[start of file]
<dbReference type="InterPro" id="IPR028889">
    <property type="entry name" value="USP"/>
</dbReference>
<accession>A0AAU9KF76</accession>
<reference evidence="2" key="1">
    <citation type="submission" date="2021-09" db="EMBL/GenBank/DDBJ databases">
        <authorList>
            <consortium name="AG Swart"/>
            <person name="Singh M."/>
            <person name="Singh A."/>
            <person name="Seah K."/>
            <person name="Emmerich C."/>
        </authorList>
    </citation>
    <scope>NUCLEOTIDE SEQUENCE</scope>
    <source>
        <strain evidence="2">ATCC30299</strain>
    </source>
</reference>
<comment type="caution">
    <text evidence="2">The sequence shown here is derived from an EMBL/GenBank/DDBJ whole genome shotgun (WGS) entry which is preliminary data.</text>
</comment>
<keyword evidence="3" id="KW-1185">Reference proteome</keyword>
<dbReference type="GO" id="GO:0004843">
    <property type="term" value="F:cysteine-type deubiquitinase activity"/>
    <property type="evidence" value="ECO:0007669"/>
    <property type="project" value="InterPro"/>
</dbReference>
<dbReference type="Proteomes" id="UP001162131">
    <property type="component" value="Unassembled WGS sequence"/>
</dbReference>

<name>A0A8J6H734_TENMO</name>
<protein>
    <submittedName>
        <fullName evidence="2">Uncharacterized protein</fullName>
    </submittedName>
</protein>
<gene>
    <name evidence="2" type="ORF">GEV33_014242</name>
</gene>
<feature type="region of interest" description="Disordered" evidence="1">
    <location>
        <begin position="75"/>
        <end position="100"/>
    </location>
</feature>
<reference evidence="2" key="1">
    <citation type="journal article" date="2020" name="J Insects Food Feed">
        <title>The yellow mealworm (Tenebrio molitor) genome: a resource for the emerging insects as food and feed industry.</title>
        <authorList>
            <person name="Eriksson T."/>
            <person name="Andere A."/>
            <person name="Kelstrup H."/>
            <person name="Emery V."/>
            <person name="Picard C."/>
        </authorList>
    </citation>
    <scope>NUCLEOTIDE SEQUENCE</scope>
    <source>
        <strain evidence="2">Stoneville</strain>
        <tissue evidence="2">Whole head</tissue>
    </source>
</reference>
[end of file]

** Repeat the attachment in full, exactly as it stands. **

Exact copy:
<dbReference type="InterPro" id="IPR028889">
    <property type="entry name" value="USP"/>
</dbReference>
<accession>A0AAU9KF76</accession>
<reference evidence="2" key="1">
    <citation type="submission" date="2021-09" db="EMBL/GenBank/DDBJ databases">
        <authorList>
            <consortium name="AG Swart"/>
            <person name="Singh M."/>
            <person name="Singh A."/>
            <person name="Seah K."/>
            <person name="Emmerich C."/>
        </authorList>
    </citation>
    <scope>NUCLEOTIDE SEQUENCE</scope>
    <source>
        <strain evidence="2">ATCC30299</strain>
    </source>
</reference>
<comment type="caution">
    <text evidence="2">The sequence shown here is derived from an EMBL/GenBank/DDBJ whole genome shotgun (WGS) entry which is preliminary data.</text>
</comment>
<keyword evidence="3" id="KW-1185">Reference proteome</keyword>
<dbReference type="GO" id="GO:0004843">
    <property type="term" value="F:cysteine-type deubiquitinase activity"/>
    <property type="evidence" value="ECO:0007669"/>
    <property type="project" value="InterPro"/>
</dbReference>
<dbReference type="Proteomes" id="UP001162131">
    <property type="component" value="Unassembled WGS sequence"/>
</dbReference>

<name>A0A8J6H734_TENMO</name>
<protein>
    <submittedName>
        <fullName evidence="2">Uncharacterized protein</fullName>
    </submittedName>
</protein>
<gene>
    <name evidence="2" type="ORF">GEV33_014242</name>
</gene>
<feature type="region of interest" description="Disordered" evidence="1">
    <location>
        <begin position="75"/>
        <end position="100"/>
    </location>
</feature>
<reference evidence="2" key="1">
    <citation type="journal article" date="2020" name="J Insects Food Feed">
        <title>The yellow mealworm (Tenebrio molitor) genome: a resource for the emerging insects as food and feed industry.</title>
        <authorList>
            <person name="Eriksson T."/>
            <person name="Andere A."/>
            <person name="Kelstrup H."/>
            <person name="Emery V."/>
            <person name="Picard C."/>
        </authorList>
    </citation>
    <scope>NUCLEOTIDE SEQUENCE</scope>
    <source>
        <strain evidence="2">Stoneville</strain>
        <tissue evidence="2">Whole head</tissue>
    </source>
</reference>